Criticize the Burka, but Don’t Ban It

Aug. 10 2018

The former British foreign secretary Boris Johnson recently found himself censured by members of his own party for a newspaper column he wrote opposing Denmark’s decision to outlaw the burka, in which, however, he also stated that the garment—which covers the face entirely except for the eyes—is “oppressive” and that “it is absolutely ridiculous that people should choose to go around looking like letterboxes.” Sohrab Ahmari comments:

[M]ore than most of the dullards who rise to the higher echelons in Europe, [Johnson] has his finger on the popular pulse. He knows that anxiety over the burka courses through the whole European body politic.

Few native Europeans dare voice it honestly. If a former top diplomat is raked over the intersectionality coals for doing so, imagine what would happen to Average Joe. But the anxiety is real enough. And it is legitimate, because the sight of the burka in the public square crystallizes the sense that European immigration and assimilation policy has gone horribly wrong. Concluding that this is so isn’t tantamount to hatred. Constantly bottling up anxiety, moreover, is no less unhealthy for a collective psyche than it is for the individual. . . .

I never got accustomed to the burka. But it was an encounter that I had no choice but to tolerate. I was born and raised in the Islamic Republic of Iran. Muslim veiling was thus not alien to me. Imagine, then, the discomfort of the plumber or electrician from London’s more blue-collar precincts. Now add to that cultural discomfort a prohibition against expressing any discomfort, enforced on pain of social ostracism and joblessness. It’s a recipe for populist backlash.

Does all this mean that I would support a blanket ban against the full-face veil? Probably not. As much as I fret about the incohesive society bred by the burka’s presence in Europe, I also worry about the Continent’s high-handed secular progressivism. I wouldn’t want to give state agents the right to regulate religious practices in Europe, because I’m sure that those agents would go out of their way to target faithful Jews and Christians, not least to shield themselves from the same charge of Islamophobia that they casually hurl at the likes of Johnson.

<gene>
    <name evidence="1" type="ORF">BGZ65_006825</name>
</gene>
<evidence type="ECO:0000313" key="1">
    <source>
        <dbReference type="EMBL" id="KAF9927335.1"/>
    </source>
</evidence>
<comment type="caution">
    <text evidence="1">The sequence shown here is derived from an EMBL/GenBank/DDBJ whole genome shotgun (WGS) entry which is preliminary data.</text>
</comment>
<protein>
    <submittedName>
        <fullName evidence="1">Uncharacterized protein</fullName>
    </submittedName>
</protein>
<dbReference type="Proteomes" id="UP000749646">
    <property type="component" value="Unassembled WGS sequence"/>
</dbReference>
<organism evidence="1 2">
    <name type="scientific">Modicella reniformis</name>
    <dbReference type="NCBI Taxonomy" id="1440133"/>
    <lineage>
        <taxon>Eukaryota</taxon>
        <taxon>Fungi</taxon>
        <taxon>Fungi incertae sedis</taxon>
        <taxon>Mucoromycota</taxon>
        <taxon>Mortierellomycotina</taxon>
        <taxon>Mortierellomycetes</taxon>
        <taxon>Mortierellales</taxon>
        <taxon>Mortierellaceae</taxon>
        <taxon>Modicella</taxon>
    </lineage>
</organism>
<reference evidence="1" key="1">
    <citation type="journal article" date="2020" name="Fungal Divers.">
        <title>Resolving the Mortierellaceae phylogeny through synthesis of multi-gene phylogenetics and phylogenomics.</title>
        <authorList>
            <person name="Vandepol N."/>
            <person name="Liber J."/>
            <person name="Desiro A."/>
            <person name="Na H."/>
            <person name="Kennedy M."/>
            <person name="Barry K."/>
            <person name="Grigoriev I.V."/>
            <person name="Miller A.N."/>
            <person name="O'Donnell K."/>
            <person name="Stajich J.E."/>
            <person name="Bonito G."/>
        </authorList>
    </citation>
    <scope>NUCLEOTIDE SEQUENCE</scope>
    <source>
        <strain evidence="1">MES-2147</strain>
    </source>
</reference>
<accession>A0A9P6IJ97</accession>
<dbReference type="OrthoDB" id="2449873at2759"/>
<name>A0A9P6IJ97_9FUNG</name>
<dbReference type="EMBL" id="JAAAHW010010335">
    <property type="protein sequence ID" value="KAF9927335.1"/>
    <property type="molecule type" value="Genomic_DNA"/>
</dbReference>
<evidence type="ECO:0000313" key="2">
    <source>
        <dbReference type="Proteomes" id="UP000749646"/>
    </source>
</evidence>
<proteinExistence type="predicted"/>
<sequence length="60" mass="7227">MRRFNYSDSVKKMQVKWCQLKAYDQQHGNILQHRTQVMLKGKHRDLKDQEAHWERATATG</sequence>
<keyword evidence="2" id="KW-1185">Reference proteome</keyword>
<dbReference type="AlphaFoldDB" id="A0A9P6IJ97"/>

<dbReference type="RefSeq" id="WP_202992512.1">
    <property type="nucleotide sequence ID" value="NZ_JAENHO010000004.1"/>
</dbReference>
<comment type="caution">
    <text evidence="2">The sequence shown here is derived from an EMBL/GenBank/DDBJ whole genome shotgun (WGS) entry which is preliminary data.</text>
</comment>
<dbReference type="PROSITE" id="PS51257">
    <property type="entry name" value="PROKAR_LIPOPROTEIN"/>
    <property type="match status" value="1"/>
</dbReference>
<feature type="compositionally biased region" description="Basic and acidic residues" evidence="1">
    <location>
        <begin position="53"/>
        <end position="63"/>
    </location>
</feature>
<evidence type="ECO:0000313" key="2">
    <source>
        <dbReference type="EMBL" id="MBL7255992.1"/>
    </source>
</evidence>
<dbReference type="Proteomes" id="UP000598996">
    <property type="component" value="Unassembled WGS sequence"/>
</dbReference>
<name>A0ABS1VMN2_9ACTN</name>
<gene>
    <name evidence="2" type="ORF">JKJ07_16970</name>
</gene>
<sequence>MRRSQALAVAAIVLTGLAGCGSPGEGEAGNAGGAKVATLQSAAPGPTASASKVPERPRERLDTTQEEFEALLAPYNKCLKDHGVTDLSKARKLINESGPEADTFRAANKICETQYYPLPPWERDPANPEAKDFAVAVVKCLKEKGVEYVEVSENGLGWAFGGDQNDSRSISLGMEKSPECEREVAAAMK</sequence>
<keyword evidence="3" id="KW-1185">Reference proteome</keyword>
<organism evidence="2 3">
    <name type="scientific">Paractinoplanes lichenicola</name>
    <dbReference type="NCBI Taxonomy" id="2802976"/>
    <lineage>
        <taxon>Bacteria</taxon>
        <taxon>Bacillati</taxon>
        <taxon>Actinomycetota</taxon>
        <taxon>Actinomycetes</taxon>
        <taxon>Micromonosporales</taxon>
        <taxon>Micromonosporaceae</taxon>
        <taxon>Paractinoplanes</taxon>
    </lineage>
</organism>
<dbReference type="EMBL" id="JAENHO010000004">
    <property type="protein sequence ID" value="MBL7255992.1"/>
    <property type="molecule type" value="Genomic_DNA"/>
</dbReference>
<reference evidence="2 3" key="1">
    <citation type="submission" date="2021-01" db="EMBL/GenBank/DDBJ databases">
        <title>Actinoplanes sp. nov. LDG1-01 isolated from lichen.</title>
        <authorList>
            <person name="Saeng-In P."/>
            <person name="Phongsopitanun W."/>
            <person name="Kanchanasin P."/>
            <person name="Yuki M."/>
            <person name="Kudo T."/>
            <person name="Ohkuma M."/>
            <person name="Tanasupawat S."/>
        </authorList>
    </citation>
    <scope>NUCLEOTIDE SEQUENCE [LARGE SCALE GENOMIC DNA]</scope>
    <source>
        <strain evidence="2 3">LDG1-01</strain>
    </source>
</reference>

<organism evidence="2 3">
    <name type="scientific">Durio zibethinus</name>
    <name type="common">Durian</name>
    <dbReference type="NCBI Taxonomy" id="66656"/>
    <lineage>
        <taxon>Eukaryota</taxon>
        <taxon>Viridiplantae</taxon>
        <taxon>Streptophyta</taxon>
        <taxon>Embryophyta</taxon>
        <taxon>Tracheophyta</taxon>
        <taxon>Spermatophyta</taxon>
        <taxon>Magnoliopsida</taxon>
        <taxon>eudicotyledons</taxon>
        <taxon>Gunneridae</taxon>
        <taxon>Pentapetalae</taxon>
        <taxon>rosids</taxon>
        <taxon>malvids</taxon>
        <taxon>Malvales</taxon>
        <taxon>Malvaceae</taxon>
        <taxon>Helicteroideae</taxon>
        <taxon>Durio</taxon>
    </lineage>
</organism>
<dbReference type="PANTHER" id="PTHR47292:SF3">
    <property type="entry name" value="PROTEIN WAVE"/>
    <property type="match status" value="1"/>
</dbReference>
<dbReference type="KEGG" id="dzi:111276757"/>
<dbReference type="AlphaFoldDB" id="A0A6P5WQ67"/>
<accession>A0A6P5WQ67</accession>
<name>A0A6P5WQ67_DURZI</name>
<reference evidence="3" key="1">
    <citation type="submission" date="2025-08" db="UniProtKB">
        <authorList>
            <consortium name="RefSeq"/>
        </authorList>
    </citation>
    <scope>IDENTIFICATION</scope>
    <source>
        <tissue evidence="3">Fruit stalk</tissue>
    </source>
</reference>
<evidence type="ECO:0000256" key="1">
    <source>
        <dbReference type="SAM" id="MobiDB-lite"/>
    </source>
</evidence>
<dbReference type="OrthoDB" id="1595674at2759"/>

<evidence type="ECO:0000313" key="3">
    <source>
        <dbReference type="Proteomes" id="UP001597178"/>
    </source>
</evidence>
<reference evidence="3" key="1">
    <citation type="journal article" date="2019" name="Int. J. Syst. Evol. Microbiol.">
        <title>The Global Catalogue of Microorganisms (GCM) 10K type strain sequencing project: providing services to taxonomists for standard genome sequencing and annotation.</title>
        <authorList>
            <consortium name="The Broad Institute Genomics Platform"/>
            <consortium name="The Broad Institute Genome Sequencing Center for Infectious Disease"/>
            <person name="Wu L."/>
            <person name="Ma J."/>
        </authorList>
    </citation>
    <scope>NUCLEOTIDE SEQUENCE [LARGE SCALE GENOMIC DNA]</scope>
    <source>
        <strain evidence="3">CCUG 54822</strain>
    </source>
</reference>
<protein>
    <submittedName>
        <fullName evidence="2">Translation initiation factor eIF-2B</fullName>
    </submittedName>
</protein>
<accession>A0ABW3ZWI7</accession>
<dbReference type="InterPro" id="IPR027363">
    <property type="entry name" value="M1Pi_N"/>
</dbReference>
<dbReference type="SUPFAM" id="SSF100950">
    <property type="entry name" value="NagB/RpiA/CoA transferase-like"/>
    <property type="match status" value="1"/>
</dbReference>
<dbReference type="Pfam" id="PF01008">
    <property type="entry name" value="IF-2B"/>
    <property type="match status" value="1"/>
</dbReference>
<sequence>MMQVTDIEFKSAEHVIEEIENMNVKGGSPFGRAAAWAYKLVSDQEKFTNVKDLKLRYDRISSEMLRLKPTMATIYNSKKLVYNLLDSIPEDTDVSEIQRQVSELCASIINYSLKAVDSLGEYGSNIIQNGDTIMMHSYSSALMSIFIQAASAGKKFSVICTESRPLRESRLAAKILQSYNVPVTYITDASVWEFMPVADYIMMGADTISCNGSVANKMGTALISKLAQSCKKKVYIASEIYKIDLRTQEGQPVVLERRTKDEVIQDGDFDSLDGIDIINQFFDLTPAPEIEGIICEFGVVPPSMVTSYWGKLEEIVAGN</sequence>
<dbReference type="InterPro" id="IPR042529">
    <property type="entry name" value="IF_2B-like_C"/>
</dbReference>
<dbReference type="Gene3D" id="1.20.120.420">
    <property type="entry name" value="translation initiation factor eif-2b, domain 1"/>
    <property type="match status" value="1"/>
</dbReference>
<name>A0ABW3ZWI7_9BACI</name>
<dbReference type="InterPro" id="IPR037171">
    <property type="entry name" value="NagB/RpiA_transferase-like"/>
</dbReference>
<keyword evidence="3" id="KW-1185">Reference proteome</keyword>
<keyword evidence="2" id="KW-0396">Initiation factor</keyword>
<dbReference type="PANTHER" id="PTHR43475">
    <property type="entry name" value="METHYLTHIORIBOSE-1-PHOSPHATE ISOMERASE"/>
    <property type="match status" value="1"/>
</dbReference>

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More about: Boris Johnson, Denmark, European Islam, Politics & Current Affairs, Religious Freedom, United Kingdom

By Recognizing Israeli Sovereignty over the Golan, the U.S. Has Freed Israel from “Land for Peace”

March 25 2019

In the 52 years since Israel seized the Golan Heights from Syria, there have been multiple efforts to negotiate their return in exchange for Damascus ending its continuous war against the Jewish state. Shmuel Rosner argues that, with his announcement on Thursday acknowledging the legitimacy of Jerusalem’s claim to the Golan, Donald Trump has finally decoupled territorial concessions from peacemaking:

[With] the takeover of much of Syria by Iran and its proxies, . . . Israel had no choice but to give up on the idea of withdrawing from the Golan Heights. But this reality involves a complete overhaul of the way the international community thinks not just about the Golan Heights but also about all of the lands Israel occupied in 1967. . . .

Withdrawal worked for Israel once, in 1979, when it signed a peace agreement with Egypt and left the Sinai Peninsula, which had also been occupied in 1967. But that also set a problematic precedent. President Anwar Sadat of Egypt insisted that Israel hand back the entire peninsula to the last inch. Israel decided that the reward was worth the price, as a major Arab country agreed to break with other Arab states and accept Israel’s legitimacy.

But there was a hidden, unanticipated cost: Israel’s adversaries, in future negotiations, would demand the same kind of compensation. The 1967 line—what Israel controlled before the war—became the starting point for all Arab countries, including Syria. It became a sacred formula, worshiped by the international community.

What President Trump is doing extends far beyond the ability of Israel to control the Golan Heights, to settle it, and to invest in it. The American president is setting the clock back to before the peace deal with Egypt, to a time when Israel could argue that the reward for peace is peace—not land. Syria, of course, is unlikely to accept this. At least not in the short term. But maybe someday, a Syrian leader will come along who doesn’t entertain the thought that Israel might agree to return to the pre-1967 line and who will accept a different formula for achieving peace.

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More about: Donald Trump, Golan Heights, Israel & Zionis, Peace Process, Sinai Peninsula, Syria